the armor of mom.

I had a truly horrific dream last night, and even though I don’t believe in dream interpretation, I do believe there’s something we can learn from them every once in a while.

Last night, I dreamt that my 3-year-old daughter and I were trapped in a metal cage of sorts, set up much like an elevator. And for whatever reason, we were being slowly lowered into a body of scolding hot water to our deaths. We were with two others, a brother (I don’t have a brother in real life), and his girlfriend. I don’t know why this was happening to us, or why we were in rain boots, but we were.
My “brother,” his girlfriend and I discussed the options, and apparently, there was no way out of here. As they continued to find a way out of this, my daughter was clinging to my leg. I remember looking down at her running my hand over the top of her head and bringing her close. Realizing there was nothing I could do to protect my precious child from the pain we were about to endure, I picked her up and wrapped my arms around her and began talking to her about going to heaven. This part I remember in great detail.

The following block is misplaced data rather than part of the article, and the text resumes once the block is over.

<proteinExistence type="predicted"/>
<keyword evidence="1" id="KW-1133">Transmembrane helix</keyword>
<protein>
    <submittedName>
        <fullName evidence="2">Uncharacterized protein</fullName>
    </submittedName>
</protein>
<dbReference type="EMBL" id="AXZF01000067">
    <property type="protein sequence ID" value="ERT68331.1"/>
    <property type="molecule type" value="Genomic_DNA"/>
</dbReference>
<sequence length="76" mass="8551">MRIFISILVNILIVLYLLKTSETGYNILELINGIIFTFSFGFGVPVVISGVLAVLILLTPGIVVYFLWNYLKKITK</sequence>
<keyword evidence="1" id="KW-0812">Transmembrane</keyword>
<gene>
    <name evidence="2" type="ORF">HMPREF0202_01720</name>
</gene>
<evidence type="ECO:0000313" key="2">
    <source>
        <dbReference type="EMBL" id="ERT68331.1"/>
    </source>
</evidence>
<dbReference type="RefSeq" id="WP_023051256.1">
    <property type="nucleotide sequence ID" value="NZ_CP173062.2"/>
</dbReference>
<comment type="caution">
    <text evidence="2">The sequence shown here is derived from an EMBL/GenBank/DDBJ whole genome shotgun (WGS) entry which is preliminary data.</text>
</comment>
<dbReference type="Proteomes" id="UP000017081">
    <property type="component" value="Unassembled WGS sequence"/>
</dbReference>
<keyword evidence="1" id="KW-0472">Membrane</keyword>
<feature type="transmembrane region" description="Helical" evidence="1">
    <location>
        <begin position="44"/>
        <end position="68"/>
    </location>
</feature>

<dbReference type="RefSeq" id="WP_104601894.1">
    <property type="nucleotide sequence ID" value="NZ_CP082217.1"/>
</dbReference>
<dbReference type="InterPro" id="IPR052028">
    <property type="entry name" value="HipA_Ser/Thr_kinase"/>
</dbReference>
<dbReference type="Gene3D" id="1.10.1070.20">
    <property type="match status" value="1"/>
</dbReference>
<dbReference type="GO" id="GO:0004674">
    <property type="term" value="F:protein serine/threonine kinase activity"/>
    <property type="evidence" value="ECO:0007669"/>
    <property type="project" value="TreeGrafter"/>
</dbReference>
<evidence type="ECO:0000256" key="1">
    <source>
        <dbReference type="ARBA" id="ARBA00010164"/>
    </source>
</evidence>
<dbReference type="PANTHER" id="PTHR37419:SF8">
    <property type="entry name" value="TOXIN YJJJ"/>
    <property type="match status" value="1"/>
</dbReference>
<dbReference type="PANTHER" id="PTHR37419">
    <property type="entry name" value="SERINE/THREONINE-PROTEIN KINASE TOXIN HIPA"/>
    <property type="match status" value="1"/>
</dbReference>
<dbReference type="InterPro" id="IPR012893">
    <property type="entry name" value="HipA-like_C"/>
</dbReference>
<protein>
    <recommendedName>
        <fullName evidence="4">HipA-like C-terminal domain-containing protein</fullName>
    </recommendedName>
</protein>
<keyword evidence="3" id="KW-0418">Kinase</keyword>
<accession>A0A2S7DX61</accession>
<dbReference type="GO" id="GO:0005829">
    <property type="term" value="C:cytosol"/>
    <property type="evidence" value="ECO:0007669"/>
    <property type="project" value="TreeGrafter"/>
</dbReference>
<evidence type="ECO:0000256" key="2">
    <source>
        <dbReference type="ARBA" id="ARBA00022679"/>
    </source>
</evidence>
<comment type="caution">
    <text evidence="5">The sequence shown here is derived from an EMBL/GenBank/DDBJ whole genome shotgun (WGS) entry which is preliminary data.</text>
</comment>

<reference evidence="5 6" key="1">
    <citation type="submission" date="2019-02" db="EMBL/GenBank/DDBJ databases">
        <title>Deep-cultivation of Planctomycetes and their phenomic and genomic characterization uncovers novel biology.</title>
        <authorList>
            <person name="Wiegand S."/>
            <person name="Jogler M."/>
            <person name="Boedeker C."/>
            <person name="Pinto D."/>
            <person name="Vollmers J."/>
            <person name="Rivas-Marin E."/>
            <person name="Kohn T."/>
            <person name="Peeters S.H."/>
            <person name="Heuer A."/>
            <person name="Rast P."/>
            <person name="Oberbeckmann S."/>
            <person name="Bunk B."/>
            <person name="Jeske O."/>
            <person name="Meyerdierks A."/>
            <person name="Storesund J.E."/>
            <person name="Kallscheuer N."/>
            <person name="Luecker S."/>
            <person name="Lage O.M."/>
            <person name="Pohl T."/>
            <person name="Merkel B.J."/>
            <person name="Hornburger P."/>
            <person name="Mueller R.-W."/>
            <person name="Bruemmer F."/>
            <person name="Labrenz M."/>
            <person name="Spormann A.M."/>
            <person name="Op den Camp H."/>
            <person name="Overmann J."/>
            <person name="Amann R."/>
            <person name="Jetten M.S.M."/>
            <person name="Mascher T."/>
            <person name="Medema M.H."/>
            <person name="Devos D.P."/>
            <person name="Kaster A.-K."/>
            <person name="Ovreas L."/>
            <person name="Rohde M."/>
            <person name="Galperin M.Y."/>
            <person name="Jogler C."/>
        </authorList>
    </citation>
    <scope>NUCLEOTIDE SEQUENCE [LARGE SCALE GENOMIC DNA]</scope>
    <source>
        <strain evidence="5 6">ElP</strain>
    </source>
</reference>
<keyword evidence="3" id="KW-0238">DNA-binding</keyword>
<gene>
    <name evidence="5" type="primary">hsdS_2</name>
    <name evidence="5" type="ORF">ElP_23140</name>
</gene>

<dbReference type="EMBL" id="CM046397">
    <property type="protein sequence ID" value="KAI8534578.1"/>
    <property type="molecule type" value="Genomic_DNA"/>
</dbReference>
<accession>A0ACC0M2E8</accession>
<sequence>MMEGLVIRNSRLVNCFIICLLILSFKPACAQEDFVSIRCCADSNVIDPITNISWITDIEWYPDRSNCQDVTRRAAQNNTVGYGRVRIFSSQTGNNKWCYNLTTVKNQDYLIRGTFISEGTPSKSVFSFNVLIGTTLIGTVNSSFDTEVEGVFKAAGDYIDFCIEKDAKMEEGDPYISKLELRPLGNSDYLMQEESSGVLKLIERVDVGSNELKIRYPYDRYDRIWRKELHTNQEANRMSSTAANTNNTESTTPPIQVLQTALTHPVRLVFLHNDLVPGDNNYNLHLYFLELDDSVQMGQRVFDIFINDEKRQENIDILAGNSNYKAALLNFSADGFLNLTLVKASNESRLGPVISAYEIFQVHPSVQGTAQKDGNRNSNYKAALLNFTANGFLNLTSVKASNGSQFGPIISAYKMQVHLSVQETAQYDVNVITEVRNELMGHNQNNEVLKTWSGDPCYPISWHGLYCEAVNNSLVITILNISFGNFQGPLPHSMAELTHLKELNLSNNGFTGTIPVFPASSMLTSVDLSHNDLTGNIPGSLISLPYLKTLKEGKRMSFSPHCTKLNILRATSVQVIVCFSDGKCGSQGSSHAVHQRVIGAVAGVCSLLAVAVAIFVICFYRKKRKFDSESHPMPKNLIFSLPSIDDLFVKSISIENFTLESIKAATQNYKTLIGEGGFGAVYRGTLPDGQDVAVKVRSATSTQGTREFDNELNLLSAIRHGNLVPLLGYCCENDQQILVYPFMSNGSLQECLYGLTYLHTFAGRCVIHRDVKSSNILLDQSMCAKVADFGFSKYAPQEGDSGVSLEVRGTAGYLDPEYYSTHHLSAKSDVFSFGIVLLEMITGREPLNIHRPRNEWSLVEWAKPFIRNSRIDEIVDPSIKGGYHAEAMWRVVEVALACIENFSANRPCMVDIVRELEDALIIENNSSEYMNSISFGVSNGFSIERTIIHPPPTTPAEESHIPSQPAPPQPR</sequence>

I said to my 3-year-old, “Baby, do you know how much mommy loves you?” to which she nodded with her head on my shoulder. “Don’t forget that no matter how much mommy loves you, Jesus loves you more, baby.” I reminded her about the two pets our family lost when she was 2 that she still talks about to this day – Digger, the dog and Ely, the cat – as I sat down on the floor with her in my lap. “Remember when Digger and Ely went to heaven to be with Jesus? That’s where we’re going, baby; and we’re going to go together. Jesus is going to come for you and mommy.” I took her face in my hands and looked her right in the eye, praying to God I could be strong and brave, and I said, “It’s going to be scary for a minute, okay? It’ll probably hurt. But mommy is going to be right here with you the whole time; and Jesus will come and He’ll save us both, okay? He’ll be able to make it all better. You don’t have to be afraid, okay baby?” We both had tears by now, and I told her just to hold onto me and I’d hold onto momher and we’d be okay because we get to go to heaven together. “Mommy loves you, baby” I said to her, and she squeezed me tight, and said, “I love you too, mommy.” At this point, there wasn’t much left to say, so I stood back up with her, held her close, and she and I sang together, “Jesus loves me, this I know, for the Bible tells me so. Little ones, to Him belong. We are weak, but He is strong. Yes, Jesus loves me. Yes, Jesus loves me. Yes, Jesus loves me; the Bible tells me so.”